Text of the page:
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Arrears and possessions in 2008

20 Feb 09

Arrears and possessions in 2008

New statistics were published today by the Council of Mortgage Lenders on mortgage arrears and possessions. Unsurprisingly, full year figures for 2008 show a sharp rise on 2007, but many steps are being taken to help borrowers facing difficulty.

  • 5,000 fewer repossessions than forecast in 2008
  • 40,000 repossessions in the year - 1 in 290 mortgages
  • 10,400 repossessions in the fourth quarter - 1 in 1,100 mortgages
  • 1 in 64 mortgages in arrears of 2.5% or more
  • 1 in 53 mortgages in arrears of three months or more (inflated by lower interest rates)
  • 75,000 repossessions forecast for 2009 remains unchanged. 

Around 10,400 properties were taken into possession by first charge mortgage lenders in the fourth quarter of 2008, down from 11,100 in the previous quarter but up from 6,900 in the fourth quarter of 2007, according to the Council of Mortgage Lenders. The total number of first-charge repossessions in the year was an estimated 40,000. This was 5,000 lower than the CML's original forecast for the year.

The fact that there were 11% fewer repossessions than expected, despite a worsening economy and rising unemployment, demonstrates that mortgage lenders are making strenuous efforts to ensure that repossession really is a last resort. It is important to recognise that repossessions include a proportion of abandoned properties and property fraud. They also include buy-to-let repossessions, as well as home-owner repossessions. In the vast majority of cases where home-owners are committed to working with their lender to keep their home, this outcome is successfully achieved.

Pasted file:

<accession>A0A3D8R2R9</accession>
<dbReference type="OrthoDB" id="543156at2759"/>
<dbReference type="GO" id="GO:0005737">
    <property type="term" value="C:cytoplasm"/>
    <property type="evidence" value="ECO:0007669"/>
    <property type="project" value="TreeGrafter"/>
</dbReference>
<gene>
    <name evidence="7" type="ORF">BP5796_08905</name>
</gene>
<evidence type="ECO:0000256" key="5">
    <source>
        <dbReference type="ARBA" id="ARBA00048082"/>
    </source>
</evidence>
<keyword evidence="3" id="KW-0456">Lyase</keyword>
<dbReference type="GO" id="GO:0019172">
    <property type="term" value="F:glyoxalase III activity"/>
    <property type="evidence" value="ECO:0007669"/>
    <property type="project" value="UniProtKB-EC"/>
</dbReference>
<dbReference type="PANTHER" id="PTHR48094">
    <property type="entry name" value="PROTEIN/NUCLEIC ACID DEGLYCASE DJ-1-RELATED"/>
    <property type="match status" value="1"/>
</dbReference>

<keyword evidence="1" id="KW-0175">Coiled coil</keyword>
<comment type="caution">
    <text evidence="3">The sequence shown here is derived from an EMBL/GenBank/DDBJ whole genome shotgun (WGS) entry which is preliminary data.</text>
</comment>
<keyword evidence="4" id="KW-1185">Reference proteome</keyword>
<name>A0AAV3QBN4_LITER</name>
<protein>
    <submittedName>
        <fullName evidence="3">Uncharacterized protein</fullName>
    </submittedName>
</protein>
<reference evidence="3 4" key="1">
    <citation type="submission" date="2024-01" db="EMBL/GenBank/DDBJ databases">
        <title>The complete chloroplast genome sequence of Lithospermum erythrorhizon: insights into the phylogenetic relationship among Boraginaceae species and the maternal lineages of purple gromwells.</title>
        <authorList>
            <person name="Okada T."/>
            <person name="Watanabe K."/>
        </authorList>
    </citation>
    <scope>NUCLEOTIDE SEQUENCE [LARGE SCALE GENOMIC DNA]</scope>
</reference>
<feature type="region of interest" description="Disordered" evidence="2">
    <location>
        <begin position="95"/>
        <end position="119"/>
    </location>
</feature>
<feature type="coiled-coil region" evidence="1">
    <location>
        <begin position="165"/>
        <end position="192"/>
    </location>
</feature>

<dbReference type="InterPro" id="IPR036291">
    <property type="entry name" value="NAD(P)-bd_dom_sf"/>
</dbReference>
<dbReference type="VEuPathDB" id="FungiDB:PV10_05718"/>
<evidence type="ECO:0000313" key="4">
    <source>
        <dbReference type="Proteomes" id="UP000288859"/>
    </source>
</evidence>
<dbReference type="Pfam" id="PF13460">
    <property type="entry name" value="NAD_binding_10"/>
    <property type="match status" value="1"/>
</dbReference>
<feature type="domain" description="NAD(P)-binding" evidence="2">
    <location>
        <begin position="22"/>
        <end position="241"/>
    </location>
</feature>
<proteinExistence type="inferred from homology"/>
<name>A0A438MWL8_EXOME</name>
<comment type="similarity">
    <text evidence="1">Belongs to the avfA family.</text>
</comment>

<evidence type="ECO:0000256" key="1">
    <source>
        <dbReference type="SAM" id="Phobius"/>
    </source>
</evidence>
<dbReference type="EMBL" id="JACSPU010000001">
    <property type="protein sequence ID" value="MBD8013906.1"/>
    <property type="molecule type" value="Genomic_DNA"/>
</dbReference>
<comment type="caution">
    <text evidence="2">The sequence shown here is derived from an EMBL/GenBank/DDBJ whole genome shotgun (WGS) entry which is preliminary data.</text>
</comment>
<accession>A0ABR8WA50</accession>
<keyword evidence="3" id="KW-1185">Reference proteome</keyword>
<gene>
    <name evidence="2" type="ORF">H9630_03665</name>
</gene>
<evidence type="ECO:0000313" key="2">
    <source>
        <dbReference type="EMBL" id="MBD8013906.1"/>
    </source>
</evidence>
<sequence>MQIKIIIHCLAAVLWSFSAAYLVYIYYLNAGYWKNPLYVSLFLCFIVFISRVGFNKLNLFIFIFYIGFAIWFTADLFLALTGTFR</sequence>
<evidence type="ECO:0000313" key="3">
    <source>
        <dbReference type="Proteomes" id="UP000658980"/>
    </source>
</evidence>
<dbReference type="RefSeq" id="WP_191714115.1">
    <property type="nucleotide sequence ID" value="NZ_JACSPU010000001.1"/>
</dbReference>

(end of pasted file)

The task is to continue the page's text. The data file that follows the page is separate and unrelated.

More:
At the end of 2008, around 182,600 mortgages - or 1.57% of the total - had accumulated arrears equivalent to 2.5% or more of the outstanding balance  - for example, £2,500 or more on a £100,000 balance (a £97,500 mortgage plus £2,500 arrears). This compares with 1.29% at the end of the third quarter of 2008, and 1.08% at the end of 2007.